Cesarean delivery is the most common major surgery in the United States. Although it is sometimes necessary for the health of a mother or her baby, Jeremy Neal thinks too many C-sections are done without good rationale, contributing to adverse health outcomes.
“It’s an ongoing national priority to safely decrease cesarean rates, particularly among low-risk, first-time mothers,” said Neal, who joined the School of Nursing as an assistant professor this fall. Since nine out of 10 women with a cesarean will have the surgery again in future pregnancies, reducing C-sections for first-time moms is the most effective method.
“The wide variation in cesarean rates among hospitals is almost entirely explained by differences in rates for first-time mothers. Herein lies opportunity for dramatic improvement in labor care,” said Neal, who was drawn to nurse-midwifery for its philosophy of care. “[rquote]Nurse-midwives let normal processes progress without unnecessary intervention.”[/rquote]
At Vanderbilt, he will advance his research and teach the next generation of nurse-midwives. A native of Ohio and former U.S. Air Force captain, Neal moved with his wife and four children—yes, he “caught” three of his own kids—to Nashville this summer. He has developed an evidence-based version of the partograph, an instrument that provides a graphical representation of labor, to measure the progression of active labor in first-time moms.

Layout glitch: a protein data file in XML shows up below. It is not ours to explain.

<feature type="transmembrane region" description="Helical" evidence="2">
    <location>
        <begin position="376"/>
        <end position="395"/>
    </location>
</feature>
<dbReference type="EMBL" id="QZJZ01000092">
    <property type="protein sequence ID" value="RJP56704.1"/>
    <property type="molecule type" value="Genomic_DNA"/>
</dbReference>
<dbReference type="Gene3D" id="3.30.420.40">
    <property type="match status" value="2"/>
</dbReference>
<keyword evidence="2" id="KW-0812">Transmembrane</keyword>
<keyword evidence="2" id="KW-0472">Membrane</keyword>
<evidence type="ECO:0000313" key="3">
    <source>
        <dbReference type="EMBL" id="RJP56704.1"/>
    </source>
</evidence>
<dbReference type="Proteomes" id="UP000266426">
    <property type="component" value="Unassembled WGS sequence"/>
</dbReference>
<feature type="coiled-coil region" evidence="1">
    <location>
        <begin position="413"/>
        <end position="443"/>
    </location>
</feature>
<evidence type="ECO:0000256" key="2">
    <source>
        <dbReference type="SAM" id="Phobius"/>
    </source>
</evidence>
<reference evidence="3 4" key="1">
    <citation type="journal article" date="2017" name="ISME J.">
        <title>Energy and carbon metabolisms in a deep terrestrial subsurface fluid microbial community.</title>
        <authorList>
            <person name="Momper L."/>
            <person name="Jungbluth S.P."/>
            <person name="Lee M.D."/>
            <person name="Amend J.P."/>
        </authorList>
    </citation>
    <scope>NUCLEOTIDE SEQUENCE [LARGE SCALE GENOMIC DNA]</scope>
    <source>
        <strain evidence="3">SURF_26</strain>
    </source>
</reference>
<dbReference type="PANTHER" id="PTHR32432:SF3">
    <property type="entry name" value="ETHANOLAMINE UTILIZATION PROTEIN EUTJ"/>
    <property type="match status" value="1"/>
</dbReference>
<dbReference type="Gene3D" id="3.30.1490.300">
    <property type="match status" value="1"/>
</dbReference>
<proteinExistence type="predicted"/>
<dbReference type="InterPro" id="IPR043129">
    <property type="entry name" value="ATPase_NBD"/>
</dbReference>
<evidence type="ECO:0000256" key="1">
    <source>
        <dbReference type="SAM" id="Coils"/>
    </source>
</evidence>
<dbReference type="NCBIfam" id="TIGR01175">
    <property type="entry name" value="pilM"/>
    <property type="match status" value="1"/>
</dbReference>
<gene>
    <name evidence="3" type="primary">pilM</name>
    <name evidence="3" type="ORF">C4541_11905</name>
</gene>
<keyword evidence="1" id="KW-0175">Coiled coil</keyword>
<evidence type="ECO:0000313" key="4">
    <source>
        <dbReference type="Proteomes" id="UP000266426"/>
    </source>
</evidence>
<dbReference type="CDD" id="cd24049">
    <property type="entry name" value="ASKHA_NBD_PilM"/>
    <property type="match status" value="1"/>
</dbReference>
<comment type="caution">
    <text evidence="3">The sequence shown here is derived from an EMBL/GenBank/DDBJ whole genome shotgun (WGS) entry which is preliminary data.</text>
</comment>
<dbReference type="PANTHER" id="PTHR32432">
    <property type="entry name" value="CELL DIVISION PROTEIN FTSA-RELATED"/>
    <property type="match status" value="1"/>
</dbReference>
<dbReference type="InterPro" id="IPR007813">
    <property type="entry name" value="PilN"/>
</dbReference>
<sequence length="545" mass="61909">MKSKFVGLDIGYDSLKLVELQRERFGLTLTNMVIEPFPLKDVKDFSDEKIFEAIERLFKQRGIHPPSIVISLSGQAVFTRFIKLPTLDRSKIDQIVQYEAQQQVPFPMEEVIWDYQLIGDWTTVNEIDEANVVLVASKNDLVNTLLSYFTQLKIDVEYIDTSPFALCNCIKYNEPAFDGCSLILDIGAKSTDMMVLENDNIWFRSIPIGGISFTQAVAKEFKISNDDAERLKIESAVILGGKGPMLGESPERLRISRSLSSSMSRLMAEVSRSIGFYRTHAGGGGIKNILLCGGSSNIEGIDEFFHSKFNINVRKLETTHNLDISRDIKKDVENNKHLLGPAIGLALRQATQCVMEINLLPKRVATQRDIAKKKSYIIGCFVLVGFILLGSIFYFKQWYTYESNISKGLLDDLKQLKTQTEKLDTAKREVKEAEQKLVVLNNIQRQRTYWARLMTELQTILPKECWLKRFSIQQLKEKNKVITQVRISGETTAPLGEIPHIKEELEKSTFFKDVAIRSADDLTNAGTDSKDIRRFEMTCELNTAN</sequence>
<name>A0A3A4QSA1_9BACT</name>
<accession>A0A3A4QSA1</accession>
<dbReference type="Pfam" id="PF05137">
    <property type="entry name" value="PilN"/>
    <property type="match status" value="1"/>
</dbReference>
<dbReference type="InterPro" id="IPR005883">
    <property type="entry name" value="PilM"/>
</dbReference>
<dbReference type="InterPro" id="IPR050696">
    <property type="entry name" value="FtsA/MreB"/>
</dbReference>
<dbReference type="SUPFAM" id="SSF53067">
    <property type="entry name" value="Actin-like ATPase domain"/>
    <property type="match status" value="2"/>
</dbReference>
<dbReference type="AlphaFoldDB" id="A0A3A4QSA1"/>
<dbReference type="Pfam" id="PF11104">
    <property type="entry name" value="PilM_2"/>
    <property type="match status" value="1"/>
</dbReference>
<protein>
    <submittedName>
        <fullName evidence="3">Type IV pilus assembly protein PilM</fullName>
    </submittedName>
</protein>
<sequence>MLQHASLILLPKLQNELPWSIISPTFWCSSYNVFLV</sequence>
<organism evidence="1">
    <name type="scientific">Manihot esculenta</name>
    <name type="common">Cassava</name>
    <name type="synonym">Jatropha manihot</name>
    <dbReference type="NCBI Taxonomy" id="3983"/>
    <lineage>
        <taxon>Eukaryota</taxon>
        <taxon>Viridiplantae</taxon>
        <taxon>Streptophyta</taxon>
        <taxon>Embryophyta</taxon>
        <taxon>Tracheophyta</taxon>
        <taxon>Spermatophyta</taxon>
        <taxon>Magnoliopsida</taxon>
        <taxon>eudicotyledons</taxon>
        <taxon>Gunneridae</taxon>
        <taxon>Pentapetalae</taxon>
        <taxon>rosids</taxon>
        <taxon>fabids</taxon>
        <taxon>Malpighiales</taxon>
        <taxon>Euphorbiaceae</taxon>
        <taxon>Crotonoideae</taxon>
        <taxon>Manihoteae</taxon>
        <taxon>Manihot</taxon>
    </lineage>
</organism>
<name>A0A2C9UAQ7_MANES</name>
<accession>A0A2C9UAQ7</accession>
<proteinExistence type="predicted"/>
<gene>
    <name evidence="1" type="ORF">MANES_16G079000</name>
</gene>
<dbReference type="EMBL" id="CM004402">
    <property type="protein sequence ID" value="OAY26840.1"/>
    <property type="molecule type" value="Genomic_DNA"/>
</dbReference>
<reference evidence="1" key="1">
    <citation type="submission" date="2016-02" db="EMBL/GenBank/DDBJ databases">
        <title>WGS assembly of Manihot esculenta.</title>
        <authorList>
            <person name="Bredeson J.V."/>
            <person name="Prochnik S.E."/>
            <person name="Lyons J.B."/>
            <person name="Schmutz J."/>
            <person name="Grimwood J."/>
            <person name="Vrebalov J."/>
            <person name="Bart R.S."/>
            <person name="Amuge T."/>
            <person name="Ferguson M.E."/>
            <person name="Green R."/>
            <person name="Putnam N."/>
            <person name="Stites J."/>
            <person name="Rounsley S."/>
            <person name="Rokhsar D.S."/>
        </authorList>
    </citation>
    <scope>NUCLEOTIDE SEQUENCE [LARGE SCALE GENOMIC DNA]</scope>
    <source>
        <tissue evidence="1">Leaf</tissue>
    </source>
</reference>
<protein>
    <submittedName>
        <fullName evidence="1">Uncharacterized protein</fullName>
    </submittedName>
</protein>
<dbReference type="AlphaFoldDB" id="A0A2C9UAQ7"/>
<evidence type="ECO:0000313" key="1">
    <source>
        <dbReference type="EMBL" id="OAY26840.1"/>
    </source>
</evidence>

“Pregnant women usually come to the hospital when they think they are in active labor, but once admitted, providers vary widely in how they define ‘slow progress.’ As a result, slow progress in labor is commonly overdiagnosed, which is a true clinical concern,” Neal said. “It’s why half of new moms receive drugs to speed up their labor, and it’s the leading reason why cesareans are performed in these women.”
Neal and his team have just wrapped a pilot study. “Like a pediatrician’s growth chart, our approach is similar in that providers can graph a woman’s labor progress and see how it compares to the latest scientific data,” Neal said. “This way, the provider and mom can graphically visualize and discuss her progress together, allowing opportunity for shared decision making regarding the plan of care.”
Neal’s next step is developing a computerized version of the progression chart.
“We are at a point in our nation where over-intervention in the normal processes of labor and birth may be contributing more harm than good,” he said. “Our team at Vanderbilt will build on existing strengths in the way we provide maternity care to further improve birth outcomes and safety in ways that can be successfully replicated elsewhere.”
View the complete list of new university faculty for 2014-15.
View the complete list of new medical faculty for 2014.